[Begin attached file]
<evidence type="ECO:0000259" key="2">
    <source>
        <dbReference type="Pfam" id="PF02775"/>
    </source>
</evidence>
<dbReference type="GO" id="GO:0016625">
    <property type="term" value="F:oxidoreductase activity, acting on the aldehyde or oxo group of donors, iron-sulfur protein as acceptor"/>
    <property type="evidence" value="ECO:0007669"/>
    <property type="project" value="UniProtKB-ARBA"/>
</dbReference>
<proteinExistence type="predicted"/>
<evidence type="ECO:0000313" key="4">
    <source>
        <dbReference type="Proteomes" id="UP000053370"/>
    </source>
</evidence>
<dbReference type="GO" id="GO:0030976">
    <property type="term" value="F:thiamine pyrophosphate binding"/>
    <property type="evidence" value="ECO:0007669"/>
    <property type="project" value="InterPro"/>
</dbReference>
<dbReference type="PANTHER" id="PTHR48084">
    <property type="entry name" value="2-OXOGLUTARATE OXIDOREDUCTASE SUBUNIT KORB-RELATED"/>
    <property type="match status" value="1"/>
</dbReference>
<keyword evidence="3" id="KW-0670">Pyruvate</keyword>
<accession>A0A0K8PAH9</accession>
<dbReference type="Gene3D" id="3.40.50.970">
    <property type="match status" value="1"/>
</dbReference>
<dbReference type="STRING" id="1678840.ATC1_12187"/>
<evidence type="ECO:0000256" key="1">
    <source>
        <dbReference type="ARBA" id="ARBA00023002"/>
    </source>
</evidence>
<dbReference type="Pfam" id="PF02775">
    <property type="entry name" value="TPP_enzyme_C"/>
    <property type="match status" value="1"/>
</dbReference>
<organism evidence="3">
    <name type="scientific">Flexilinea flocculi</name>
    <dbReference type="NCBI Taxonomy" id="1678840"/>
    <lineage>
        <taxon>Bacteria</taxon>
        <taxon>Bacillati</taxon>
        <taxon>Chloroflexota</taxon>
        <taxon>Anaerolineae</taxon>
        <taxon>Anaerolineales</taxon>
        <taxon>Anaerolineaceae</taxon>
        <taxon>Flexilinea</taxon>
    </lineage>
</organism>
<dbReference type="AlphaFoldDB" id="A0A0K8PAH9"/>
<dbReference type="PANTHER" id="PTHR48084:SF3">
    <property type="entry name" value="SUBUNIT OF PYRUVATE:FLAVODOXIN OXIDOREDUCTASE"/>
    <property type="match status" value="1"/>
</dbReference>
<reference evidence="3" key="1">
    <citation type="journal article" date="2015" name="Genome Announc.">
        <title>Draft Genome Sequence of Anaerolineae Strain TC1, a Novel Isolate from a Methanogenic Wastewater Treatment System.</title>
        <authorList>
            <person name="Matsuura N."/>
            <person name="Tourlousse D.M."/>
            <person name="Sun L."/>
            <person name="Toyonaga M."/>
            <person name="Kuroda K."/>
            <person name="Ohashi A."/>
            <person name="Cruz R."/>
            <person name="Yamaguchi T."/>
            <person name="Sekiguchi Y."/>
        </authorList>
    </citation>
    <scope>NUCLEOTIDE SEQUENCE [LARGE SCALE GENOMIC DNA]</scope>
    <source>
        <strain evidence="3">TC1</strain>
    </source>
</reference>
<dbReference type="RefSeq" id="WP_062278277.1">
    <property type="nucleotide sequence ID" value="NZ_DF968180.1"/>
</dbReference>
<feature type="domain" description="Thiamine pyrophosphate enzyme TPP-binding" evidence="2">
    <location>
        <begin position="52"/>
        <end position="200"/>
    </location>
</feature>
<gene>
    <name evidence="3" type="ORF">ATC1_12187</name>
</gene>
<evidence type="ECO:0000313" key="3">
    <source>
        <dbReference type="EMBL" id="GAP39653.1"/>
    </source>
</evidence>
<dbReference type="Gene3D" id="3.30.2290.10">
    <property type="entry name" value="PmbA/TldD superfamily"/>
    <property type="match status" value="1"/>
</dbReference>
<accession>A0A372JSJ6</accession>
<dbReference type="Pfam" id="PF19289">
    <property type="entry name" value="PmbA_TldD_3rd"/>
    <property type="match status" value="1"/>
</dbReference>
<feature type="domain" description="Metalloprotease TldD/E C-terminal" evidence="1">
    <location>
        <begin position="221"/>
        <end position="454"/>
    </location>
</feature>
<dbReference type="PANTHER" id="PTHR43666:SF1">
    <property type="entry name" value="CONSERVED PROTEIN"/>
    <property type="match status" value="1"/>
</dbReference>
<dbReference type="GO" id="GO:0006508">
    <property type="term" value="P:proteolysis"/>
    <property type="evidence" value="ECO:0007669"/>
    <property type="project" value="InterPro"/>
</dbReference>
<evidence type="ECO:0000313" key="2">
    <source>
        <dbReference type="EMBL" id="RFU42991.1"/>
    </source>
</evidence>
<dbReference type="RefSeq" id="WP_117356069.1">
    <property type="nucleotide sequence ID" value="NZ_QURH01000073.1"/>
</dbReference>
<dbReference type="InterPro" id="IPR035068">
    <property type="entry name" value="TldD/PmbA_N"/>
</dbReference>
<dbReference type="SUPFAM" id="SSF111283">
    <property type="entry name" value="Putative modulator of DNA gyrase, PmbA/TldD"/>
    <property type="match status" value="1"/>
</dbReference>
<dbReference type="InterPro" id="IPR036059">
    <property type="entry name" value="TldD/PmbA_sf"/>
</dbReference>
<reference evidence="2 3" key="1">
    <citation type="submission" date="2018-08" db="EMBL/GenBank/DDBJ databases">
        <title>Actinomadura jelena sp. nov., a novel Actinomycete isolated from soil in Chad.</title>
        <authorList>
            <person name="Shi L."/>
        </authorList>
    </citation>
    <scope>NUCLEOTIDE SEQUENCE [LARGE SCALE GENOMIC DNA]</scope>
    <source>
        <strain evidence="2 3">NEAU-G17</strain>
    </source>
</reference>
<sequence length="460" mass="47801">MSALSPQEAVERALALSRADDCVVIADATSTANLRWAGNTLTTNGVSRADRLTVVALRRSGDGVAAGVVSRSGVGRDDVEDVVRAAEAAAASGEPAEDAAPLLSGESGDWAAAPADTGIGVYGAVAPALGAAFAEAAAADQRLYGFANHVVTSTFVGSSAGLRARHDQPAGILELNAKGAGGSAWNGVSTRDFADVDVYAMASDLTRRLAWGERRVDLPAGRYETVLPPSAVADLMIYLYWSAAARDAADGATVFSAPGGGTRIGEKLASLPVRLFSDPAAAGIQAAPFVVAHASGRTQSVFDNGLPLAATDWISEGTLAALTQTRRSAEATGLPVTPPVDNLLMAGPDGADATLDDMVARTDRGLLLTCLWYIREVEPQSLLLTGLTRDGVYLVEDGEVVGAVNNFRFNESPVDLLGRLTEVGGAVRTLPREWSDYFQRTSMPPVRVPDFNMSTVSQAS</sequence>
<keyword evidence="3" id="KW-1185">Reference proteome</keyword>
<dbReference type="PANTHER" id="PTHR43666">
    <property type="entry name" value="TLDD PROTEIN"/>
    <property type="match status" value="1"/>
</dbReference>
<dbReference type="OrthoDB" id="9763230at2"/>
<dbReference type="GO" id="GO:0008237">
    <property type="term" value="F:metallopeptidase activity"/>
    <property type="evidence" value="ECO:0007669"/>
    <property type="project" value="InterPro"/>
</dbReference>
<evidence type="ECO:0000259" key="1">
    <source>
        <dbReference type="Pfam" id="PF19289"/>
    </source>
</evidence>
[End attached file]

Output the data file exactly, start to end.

<evidence type="ECO:0000259" key="2">
    <source>
        <dbReference type="Pfam" id="PF02775"/>
    </source>
</evidence>
<dbReference type="GO" id="GO:0016625">
    <property type="term" value="F:oxidoreductase activity, acting on the aldehyde or oxo group of donors, iron-sulfur protein as acceptor"/>
    <property type="evidence" value="ECO:0007669"/>
    <property type="project" value="UniProtKB-ARBA"/>
</dbReference>
<proteinExistence type="predicted"/>
<evidence type="ECO:0000313" key="4">
    <source>
        <dbReference type="Proteomes" id="UP000053370"/>
    </source>
</evidence>
<dbReference type="GO" id="GO:0030976">
    <property type="term" value="F:thiamine pyrophosphate binding"/>
    <property type="evidence" value="ECO:0007669"/>
    <property type="project" value="InterPro"/>
</dbReference>
<dbReference type="PANTHER" id="PTHR48084">
    <property type="entry name" value="2-OXOGLUTARATE OXIDOREDUCTASE SUBUNIT KORB-RELATED"/>
    <property type="match status" value="1"/>
</dbReference>
<keyword evidence="3" id="KW-0670">Pyruvate</keyword>
<accession>A0A0K8PAH9</accession>
<dbReference type="Gene3D" id="3.40.50.970">
    <property type="match status" value="1"/>
</dbReference>
<dbReference type="STRING" id="1678840.ATC1_12187"/>
<evidence type="ECO:0000256" key="1">
    <source>
        <dbReference type="ARBA" id="ARBA00023002"/>
    </source>
</evidence>
<dbReference type="Pfam" id="PF02775">
    <property type="entry name" value="TPP_enzyme_C"/>
    <property type="match status" value="1"/>
</dbReference>
<organism evidence="3">
    <name type="scientific">Flexilinea flocculi</name>
    <dbReference type="NCBI Taxonomy" id="1678840"/>
    <lineage>
        <taxon>Bacteria</taxon>
        <taxon>Bacillati</taxon>
        <taxon>Chloroflexota</taxon>
        <taxon>Anaerolineae</taxon>
        <taxon>Anaerolineales</taxon>
        <taxon>Anaerolineaceae</taxon>
        <taxon>Flexilinea</taxon>
    </lineage>
</organism>
<dbReference type="AlphaFoldDB" id="A0A0K8PAH9"/>
<dbReference type="PANTHER" id="PTHR48084:SF3">
    <property type="entry name" value="SUBUNIT OF PYRUVATE:FLAVODOXIN OXIDOREDUCTASE"/>
    <property type="match status" value="1"/>
</dbReference>
<reference evidence="3" key="1">
    <citation type="journal article" date="2015" name="Genome Announc.">
        <title>Draft Genome Sequence of Anaerolineae Strain TC1, a Novel Isolate from a Methanogenic Wastewater Treatment System.</title>
        <authorList>
            <person name="Matsuura N."/>
            <person name="Tourlousse D.M."/>
            <person name="Sun L."/>
            <person name="Toyonaga M."/>
            <person name="Kuroda K."/>
            <person name="Ohashi A."/>
            <person name="Cruz R."/>
            <person name="Yamaguchi T."/>
            <person name="Sekiguchi Y."/>
        </authorList>
    </citation>
    <scope>NUCLEOTIDE SEQUENCE [LARGE SCALE GENOMIC DNA]</scope>
    <source>
        <strain evidence="3">TC1</strain>
    </source>
</reference>
<dbReference type="RefSeq" id="WP_062278277.1">
    <property type="nucleotide sequence ID" value="NZ_DF968180.1"/>
</dbReference>
<feature type="domain" description="Thiamine pyrophosphate enzyme TPP-binding" evidence="2">
    <location>
        <begin position="52"/>
        <end position="200"/>
    </location>
</feature>
<gene>
    <name evidence="3" type="ORF">ATC1_12187</name>
</gene>
<evidence type="ECO:0000313" key="3">
    <source>
        <dbReference type="EMBL" id="GAP39653.1"/>
    </source>
</evidence>
<dbReference type="Gene3D" id="3.30.2290.10">
    <property type="entry name" value="PmbA/TldD superfamily"/>
    <property type="match status" value="1"/>
</dbReference>
<accession>A0A372JSJ6</accession>
<dbReference type="Pfam" id="PF19289">
    <property type="entry name" value="PmbA_TldD_3rd"/>
    <property type="match status" value="1"/>
</dbReference>
<feature type="domain" description="Metalloprotease TldD/E C-terminal" evidence="1">
    <location>
        <begin position="221"/>
        <end position="454"/>
    </location>
</feature>
<dbReference type="PANTHER" id="PTHR43666:SF1">
    <property type="entry name" value="CONSERVED PROTEIN"/>
    <property type="match status" value="1"/>
</dbReference>
<dbReference type="GO" id="GO:0006508">
    <property type="term" value="P:proteolysis"/>
    <property type="evidence" value="ECO:0007669"/>
    <property type="project" value="InterPro"/>
</dbReference>
<evidence type="ECO:0000313" key="2">
    <source>
        <dbReference type="EMBL" id="RFU42991.1"/>
    </source>
</evidence>
<dbReference type="RefSeq" id="WP_117356069.1">
    <property type="nucleotide sequence ID" value="NZ_QURH01000073.1"/>
</dbReference>
<dbReference type="InterPro" id="IPR035068">
    <property type="entry name" value="TldD/PmbA_N"/>
</dbReference>
<dbReference type="SUPFAM" id="SSF111283">
    <property type="entry name" value="Putative modulator of DNA gyrase, PmbA/TldD"/>
    <property type="match status" value="1"/>
</dbReference>
<dbReference type="InterPro" id="IPR036059">
    <property type="entry name" value="TldD/PmbA_sf"/>
</dbReference>
<reference evidence="2 3" key="1">
    <citation type="submission" date="2018-08" db="EMBL/GenBank/DDBJ databases">
        <title>Actinomadura jelena sp. nov., a novel Actinomycete isolated from soil in Chad.</title>
        <authorList>
            <person name="Shi L."/>
        </authorList>
    </citation>
    <scope>NUCLEOTIDE SEQUENCE [LARGE SCALE GENOMIC DNA]</scope>
    <source>
        <strain evidence="2 3">NEAU-G17</strain>
    </source>
</reference>
<sequence length="460" mass="47801">MSALSPQEAVERALALSRADDCVVIADATSTANLRWAGNTLTTNGVSRADRLTVVALRRSGDGVAAGVVSRSGVGRDDVEDVVRAAEAAAASGEPAEDAAPLLSGESGDWAAAPADTGIGVYGAVAPALGAAFAEAAAADQRLYGFANHVVTSTFVGSSAGLRARHDQPAGILELNAKGAGGSAWNGVSTRDFADVDVYAMASDLTRRLAWGERRVDLPAGRYETVLPPSAVADLMIYLYWSAAARDAADGATVFSAPGGGTRIGEKLASLPVRLFSDPAAAGIQAAPFVVAHASGRTQSVFDNGLPLAATDWISEGTLAALTQTRRSAEATGLPVTPPVDNLLMAGPDGADATLDDMVARTDRGLLLTCLWYIREVEPQSLLLTGLTRDGVYLVEDGEVVGAVNNFRFNESPVDLLGRLTEVGGAVRTLPREWSDYFQRTSMPPVRVPDFNMSTVSQAS</sequence>
<keyword evidence="3" id="KW-1185">Reference proteome</keyword>
<dbReference type="PANTHER" id="PTHR43666">
    <property type="entry name" value="TLDD PROTEIN"/>
    <property type="match status" value="1"/>
</dbReference>
<dbReference type="OrthoDB" id="9763230at2"/>
<dbReference type="GO" id="GO:0008237">
    <property type="term" value="F:metallopeptidase activity"/>
    <property type="evidence" value="ECO:0007669"/>
    <property type="project" value="InterPro"/>
</dbReference>
<evidence type="ECO:0000259" key="1">
    <source>
        <dbReference type="Pfam" id="PF19289"/>
    </source>
</evidence>